Texas law says that a will has to be probated within four years. This rule is found in Texas Estates Code § 256.003:
… a will may not be admitted to probate after the fourth anniversary of the testator’s death unless it is shown by proof that the applicant for the probate of the will was not in default in failing to present the will for probate on or before the fourth anniversary of the testator’s death.
The will can be probated after this four year period. The courts will usually want some testimony or proof that the applicant was not in default in failing to present the will for probate within four years. This usually requires an explanation that the applicant did not know that probate was needed, that the will existed, etc.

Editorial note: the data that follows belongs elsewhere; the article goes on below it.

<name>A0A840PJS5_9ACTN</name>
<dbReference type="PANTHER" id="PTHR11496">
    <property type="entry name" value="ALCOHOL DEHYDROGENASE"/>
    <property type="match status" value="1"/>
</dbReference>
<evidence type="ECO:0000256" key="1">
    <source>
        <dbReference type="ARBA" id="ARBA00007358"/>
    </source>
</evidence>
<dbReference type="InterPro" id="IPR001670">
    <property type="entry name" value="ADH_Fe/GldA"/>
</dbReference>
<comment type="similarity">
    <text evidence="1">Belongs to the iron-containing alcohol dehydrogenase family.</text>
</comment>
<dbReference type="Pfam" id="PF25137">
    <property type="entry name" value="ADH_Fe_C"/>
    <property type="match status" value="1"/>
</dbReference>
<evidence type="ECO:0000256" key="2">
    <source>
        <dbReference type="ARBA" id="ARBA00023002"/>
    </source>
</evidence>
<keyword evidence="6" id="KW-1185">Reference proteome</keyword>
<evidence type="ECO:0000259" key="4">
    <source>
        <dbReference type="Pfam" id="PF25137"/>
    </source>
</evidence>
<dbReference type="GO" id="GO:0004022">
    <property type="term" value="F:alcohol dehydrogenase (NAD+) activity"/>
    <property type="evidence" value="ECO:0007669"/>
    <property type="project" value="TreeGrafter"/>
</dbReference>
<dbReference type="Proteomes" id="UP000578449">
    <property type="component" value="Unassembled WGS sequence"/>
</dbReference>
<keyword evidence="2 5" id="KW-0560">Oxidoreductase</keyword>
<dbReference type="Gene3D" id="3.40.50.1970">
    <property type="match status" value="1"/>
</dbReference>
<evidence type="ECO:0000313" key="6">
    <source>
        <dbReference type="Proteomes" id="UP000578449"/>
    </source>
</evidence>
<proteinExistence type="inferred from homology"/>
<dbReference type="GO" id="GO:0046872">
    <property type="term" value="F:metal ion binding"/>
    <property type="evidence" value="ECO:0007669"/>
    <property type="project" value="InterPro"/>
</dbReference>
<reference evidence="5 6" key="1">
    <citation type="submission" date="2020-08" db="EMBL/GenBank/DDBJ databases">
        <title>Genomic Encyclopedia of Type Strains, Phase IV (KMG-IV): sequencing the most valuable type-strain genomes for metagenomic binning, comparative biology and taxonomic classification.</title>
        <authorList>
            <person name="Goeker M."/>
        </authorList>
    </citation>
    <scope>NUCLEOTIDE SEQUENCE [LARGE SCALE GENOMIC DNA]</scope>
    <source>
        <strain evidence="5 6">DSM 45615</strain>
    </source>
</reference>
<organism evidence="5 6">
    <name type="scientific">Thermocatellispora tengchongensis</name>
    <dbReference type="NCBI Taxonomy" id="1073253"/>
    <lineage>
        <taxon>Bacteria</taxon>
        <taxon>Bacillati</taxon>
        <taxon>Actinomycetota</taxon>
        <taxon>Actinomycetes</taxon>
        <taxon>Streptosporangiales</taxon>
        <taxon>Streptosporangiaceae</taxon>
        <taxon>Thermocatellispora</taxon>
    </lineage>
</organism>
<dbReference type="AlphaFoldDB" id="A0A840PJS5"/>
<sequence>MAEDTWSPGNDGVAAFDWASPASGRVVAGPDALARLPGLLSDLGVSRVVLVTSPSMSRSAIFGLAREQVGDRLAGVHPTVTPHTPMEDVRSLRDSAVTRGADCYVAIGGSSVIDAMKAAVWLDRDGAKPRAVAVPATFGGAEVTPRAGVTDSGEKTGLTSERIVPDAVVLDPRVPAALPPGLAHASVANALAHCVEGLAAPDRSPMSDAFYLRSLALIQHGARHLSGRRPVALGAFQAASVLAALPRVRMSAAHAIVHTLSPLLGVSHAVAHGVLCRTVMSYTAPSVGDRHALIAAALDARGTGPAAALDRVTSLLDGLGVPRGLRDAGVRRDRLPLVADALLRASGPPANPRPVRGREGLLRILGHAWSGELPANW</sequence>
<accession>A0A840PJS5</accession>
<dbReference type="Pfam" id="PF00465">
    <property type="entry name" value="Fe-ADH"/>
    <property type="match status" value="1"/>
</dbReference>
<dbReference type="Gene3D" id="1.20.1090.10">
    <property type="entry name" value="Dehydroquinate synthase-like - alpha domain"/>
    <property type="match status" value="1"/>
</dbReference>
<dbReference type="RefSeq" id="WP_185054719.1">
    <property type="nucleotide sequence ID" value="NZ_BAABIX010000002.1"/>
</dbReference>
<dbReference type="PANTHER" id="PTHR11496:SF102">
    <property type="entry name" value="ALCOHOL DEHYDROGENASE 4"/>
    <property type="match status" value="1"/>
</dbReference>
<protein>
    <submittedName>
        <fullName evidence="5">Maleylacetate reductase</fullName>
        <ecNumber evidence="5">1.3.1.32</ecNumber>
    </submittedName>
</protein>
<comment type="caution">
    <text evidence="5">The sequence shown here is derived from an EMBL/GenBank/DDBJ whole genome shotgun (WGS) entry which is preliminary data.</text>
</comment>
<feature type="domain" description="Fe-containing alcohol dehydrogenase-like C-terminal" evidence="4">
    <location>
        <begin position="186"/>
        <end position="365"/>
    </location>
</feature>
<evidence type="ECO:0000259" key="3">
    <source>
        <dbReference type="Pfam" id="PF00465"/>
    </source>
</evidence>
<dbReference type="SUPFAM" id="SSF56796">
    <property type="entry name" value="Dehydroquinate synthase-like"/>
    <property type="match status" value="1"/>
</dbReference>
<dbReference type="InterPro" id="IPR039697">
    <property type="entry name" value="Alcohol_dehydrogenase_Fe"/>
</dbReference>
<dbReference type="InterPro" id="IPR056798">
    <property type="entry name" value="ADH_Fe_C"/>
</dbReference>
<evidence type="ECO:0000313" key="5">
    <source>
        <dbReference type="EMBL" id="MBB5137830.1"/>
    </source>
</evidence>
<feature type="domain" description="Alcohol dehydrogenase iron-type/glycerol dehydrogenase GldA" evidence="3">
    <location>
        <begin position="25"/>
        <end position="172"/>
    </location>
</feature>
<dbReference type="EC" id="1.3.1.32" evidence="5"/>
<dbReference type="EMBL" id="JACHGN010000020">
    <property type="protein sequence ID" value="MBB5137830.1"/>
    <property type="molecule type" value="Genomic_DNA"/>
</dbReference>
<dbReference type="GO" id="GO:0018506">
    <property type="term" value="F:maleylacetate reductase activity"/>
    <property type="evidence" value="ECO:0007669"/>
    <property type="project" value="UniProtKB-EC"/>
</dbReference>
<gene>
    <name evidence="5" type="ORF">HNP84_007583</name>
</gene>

The four year rule noted above is the general rule for when the will has to be probated. It does not mean that the person who has the original will can simply do nothing for four years.
It also does not mean the person who has the original will can keep the will secret for four years.
The person who has the original will is required to deliver the will with the clerk. This requirement is found in Texas Estates Code § 252.201. This rule is not tied to the four year period to probate the will. Delivering the will and probating the will are two entirely separate concepts.